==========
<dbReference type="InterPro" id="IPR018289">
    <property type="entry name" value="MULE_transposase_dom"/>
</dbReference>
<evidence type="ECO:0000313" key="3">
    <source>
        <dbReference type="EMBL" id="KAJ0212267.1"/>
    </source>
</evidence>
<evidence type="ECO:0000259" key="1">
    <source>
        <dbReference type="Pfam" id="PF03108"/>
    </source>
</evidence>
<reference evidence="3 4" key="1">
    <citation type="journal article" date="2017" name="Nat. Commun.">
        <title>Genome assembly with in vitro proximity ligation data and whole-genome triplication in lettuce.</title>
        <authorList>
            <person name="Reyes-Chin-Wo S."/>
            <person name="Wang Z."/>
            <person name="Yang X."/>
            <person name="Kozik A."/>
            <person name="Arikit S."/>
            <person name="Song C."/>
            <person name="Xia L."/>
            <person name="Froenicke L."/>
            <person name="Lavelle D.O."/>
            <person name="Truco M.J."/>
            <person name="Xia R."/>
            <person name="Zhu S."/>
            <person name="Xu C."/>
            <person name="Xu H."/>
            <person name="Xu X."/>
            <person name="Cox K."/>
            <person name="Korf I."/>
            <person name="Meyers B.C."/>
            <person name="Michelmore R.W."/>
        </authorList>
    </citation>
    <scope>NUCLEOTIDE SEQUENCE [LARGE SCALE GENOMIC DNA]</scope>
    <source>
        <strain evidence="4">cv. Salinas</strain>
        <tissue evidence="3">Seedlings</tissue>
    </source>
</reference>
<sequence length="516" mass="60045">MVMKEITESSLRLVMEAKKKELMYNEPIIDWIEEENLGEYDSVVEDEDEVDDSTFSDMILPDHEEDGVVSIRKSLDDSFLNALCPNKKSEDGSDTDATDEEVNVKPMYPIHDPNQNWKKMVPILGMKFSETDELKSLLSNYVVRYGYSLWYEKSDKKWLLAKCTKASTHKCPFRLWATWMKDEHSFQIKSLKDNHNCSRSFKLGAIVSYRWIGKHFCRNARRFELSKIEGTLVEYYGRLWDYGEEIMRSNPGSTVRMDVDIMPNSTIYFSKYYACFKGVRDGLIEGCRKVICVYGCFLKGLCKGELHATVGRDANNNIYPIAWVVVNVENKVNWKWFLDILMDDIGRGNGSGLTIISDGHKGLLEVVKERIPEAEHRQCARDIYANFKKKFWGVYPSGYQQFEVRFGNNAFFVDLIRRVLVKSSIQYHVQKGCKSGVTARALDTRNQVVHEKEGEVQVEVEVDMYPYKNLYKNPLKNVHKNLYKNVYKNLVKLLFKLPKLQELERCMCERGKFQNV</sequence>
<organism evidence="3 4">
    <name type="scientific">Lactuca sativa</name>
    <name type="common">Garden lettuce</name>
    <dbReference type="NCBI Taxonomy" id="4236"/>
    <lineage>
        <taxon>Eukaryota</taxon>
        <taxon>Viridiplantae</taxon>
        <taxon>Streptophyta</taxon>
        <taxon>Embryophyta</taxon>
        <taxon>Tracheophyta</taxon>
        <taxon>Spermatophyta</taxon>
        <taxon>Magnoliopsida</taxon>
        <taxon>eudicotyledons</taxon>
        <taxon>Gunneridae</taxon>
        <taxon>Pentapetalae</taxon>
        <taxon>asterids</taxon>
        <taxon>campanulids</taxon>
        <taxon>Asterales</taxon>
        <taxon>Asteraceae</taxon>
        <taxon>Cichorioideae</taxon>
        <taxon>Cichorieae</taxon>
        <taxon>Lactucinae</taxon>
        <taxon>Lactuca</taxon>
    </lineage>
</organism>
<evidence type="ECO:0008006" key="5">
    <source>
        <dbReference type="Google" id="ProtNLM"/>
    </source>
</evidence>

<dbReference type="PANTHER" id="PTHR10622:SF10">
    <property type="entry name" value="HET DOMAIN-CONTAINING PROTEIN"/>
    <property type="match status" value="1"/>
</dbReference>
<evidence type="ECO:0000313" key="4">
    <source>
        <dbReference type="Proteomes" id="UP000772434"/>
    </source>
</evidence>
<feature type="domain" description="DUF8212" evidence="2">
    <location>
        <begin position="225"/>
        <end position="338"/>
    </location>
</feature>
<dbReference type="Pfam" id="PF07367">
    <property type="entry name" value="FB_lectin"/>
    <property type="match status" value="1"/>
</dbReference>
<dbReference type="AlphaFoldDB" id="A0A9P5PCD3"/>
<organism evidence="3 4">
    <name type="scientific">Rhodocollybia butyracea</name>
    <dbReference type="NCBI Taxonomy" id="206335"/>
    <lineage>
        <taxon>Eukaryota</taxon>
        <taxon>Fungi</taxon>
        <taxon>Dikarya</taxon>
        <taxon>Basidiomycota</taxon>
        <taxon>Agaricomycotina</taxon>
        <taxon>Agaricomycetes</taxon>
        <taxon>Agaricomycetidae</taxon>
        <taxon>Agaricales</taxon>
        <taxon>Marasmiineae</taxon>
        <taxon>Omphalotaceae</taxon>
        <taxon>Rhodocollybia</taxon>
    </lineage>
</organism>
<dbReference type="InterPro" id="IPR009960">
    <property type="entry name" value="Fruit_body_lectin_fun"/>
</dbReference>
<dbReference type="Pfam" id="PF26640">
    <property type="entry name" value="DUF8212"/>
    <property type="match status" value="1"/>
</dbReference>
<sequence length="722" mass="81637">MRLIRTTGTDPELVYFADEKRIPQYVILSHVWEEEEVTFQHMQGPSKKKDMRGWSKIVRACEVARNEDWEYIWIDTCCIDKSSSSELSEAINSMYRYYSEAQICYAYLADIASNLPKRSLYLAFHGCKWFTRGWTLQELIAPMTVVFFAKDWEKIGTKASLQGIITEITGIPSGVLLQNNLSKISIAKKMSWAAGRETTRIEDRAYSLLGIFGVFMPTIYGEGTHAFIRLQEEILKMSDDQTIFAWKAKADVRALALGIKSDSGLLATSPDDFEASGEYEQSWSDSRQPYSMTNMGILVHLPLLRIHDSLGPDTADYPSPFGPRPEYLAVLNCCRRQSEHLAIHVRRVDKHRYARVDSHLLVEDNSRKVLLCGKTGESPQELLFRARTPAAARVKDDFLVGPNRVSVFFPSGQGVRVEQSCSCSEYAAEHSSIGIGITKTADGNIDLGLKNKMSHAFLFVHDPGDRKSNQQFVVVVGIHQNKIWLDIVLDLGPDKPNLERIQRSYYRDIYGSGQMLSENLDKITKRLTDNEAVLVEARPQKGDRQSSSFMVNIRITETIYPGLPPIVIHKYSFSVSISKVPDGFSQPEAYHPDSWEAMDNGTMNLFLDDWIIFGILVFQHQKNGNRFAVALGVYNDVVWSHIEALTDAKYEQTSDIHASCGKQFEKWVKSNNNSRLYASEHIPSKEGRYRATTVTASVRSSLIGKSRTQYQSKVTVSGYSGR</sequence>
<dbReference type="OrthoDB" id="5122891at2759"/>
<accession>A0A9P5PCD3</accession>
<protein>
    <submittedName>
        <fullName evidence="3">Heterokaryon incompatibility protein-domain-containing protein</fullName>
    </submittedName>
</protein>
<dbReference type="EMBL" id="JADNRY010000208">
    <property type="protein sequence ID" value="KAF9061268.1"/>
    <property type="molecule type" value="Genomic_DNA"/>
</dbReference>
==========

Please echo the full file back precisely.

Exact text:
<dbReference type="InterPro" id="IPR018289">
    <property type="entry name" value="MULE_transposase_dom"/>
</dbReference>
<evidence type="ECO:0000313" key="3">
    <source>
        <dbReference type="EMBL" id="KAJ0212267.1"/>
    </source>
</evidence>
<evidence type="ECO:0000259" key="1">
    <source>
        <dbReference type="Pfam" id="PF03108"/>
    </source>
</evidence>
<reference evidence="3 4" key="1">
    <citation type="journal article" date="2017" name="Nat. Commun.">
        <title>Genome assembly with in vitro proximity ligation data and whole-genome triplication in lettuce.</title>
        <authorList>
            <person name="Reyes-Chin-Wo S."/>
            <person name="Wang Z."/>
            <person name="Yang X."/>
            <person name="Kozik A."/>
            <person name="Arikit S."/>
            <person name="Song C."/>
            <person name="Xia L."/>
            <person name="Froenicke L."/>
            <person name="Lavelle D.O."/>
            <person name="Truco M.J."/>
            <person name="Xia R."/>
            <person name="Zhu S."/>
            <person name="Xu C."/>
            <person name="Xu H."/>
            <person name="Xu X."/>
            <person name="Cox K."/>
            <person name="Korf I."/>
            <person name="Meyers B.C."/>
            <person name="Michelmore R.W."/>
        </authorList>
    </citation>
    <scope>NUCLEOTIDE SEQUENCE [LARGE SCALE GENOMIC DNA]</scope>
    <source>
        <strain evidence="4">cv. Salinas</strain>
        <tissue evidence="3">Seedlings</tissue>
    </source>
</reference>
<sequence length="516" mass="60045">MVMKEITESSLRLVMEAKKKELMYNEPIIDWIEEENLGEYDSVVEDEDEVDDSTFSDMILPDHEEDGVVSIRKSLDDSFLNALCPNKKSEDGSDTDATDEEVNVKPMYPIHDPNQNWKKMVPILGMKFSETDELKSLLSNYVVRYGYSLWYEKSDKKWLLAKCTKASTHKCPFRLWATWMKDEHSFQIKSLKDNHNCSRSFKLGAIVSYRWIGKHFCRNARRFELSKIEGTLVEYYGRLWDYGEEIMRSNPGSTVRMDVDIMPNSTIYFSKYYACFKGVRDGLIEGCRKVICVYGCFLKGLCKGELHATVGRDANNNIYPIAWVVVNVENKVNWKWFLDILMDDIGRGNGSGLTIISDGHKGLLEVVKERIPEAEHRQCARDIYANFKKKFWGVYPSGYQQFEVRFGNNAFFVDLIRRVLVKSSIQYHVQKGCKSGVTARALDTRNQVVHEKEGEVQVEVEVDMYPYKNLYKNPLKNVHKNLYKNVYKNLVKLLFKLPKLQELERCMCERGKFQNV</sequence>
<organism evidence="3 4">
    <name type="scientific">Lactuca sativa</name>
    <name type="common">Garden lettuce</name>
    <dbReference type="NCBI Taxonomy" id="4236"/>
    <lineage>
        <taxon>Eukaryota</taxon>
        <taxon>Viridiplantae</taxon>
        <taxon>Streptophyta</taxon>
        <taxon>Embryophyta</taxon>
        <taxon>Tracheophyta</taxon>
        <taxon>Spermatophyta</taxon>
        <taxon>Magnoliopsida</taxon>
        <taxon>eudicotyledons</taxon>
        <taxon>Gunneridae</taxon>
        <taxon>Pentapetalae</taxon>
        <taxon>asterids</taxon>
        <taxon>campanulids</taxon>
        <taxon>Asterales</taxon>
        <taxon>Asteraceae</taxon>
        <taxon>Cichorioideae</taxon>
        <taxon>Cichorieae</taxon>
        <taxon>Lactucinae</taxon>
        <taxon>Lactuca</taxon>
    </lineage>
</organism>
<evidence type="ECO:0008006" key="5">
    <source>
        <dbReference type="Google" id="ProtNLM"/>
    </source>
</evidence>

<dbReference type="PANTHER" id="PTHR10622:SF10">
    <property type="entry name" value="HET DOMAIN-CONTAINING PROTEIN"/>
    <property type="match status" value="1"/>
</dbReference>
<evidence type="ECO:0000313" key="4">
    <source>
        <dbReference type="Proteomes" id="UP000772434"/>
    </source>
</evidence>
<feature type="domain" description="DUF8212" evidence="2">
    <location>
        <begin position="225"/>
        <end position="338"/>
    </location>
</feature>
<dbReference type="Pfam" id="PF07367">
    <property type="entry name" value="FB_lectin"/>
    <property type="match status" value="1"/>
</dbReference>
<dbReference type="AlphaFoldDB" id="A0A9P5PCD3"/>
<organism evidence="3 4">
    <name type="scientific">Rhodocollybia butyracea</name>
    <dbReference type="NCBI Taxonomy" id="206335"/>
    <lineage>
        <taxon>Eukaryota</taxon>
        <taxon>Fungi</taxon>
        <taxon>Dikarya</taxon>
        <taxon>Basidiomycota</taxon>
        <taxon>Agaricomycotina</taxon>
        <taxon>Agaricomycetes</taxon>
        <taxon>Agaricomycetidae</taxon>
        <taxon>Agaricales</taxon>
        <taxon>Marasmiineae</taxon>
        <taxon>Omphalotaceae</taxon>
        <taxon>Rhodocollybia</taxon>
    </lineage>
</organism>
<dbReference type="InterPro" id="IPR009960">
    <property type="entry name" value="Fruit_body_lectin_fun"/>
</dbReference>
<dbReference type="Pfam" id="PF26640">
    <property type="entry name" value="DUF8212"/>
    <property type="match status" value="1"/>
</dbReference>
<sequence length="722" mass="81637">MRLIRTTGTDPELVYFADEKRIPQYVILSHVWEEEEVTFQHMQGPSKKKDMRGWSKIVRACEVARNEDWEYIWIDTCCIDKSSSSELSEAINSMYRYYSEAQICYAYLADIASNLPKRSLYLAFHGCKWFTRGWTLQELIAPMTVVFFAKDWEKIGTKASLQGIITEITGIPSGVLLQNNLSKISIAKKMSWAAGRETTRIEDRAYSLLGIFGVFMPTIYGEGTHAFIRLQEEILKMSDDQTIFAWKAKADVRALALGIKSDSGLLATSPDDFEASGEYEQSWSDSRQPYSMTNMGILVHLPLLRIHDSLGPDTADYPSPFGPRPEYLAVLNCCRRQSEHLAIHVRRVDKHRYARVDSHLLVEDNSRKVLLCGKTGESPQELLFRARTPAAARVKDDFLVGPNRVSVFFPSGQGVRVEQSCSCSEYAAEHSSIGIGITKTADGNIDLGLKNKMSHAFLFVHDPGDRKSNQQFVVVVGIHQNKIWLDIVLDLGPDKPNLERIQRSYYRDIYGSGQMLSENLDKITKRLTDNEAVLVEARPQKGDRQSSSFMVNIRITETIYPGLPPIVIHKYSFSVSISKVPDGFSQPEAYHPDSWEAMDNGTMNLFLDDWIIFGILVFQHQKNGNRFAVALGVYNDVVWSHIEALTDAKYEQTSDIHASCGKQFEKWVKSNNNSRLYASEHIPSKEGRYRATTVTASVRSSLIGKSRTQYQSKVTVSGYSGR</sequence>
<dbReference type="OrthoDB" id="5122891at2759"/>
<accession>A0A9P5PCD3</accession>
<protein>
    <submittedName>
        <fullName evidence="3">Heterokaryon incompatibility protein-domain-containing protein</fullName>
    </submittedName>
</protein>
<dbReference type="EMBL" id="JADNRY010000208">
    <property type="protein sequence ID" value="KAF9061268.1"/>
    <property type="molecule type" value="Genomic_DNA"/>
</dbReference>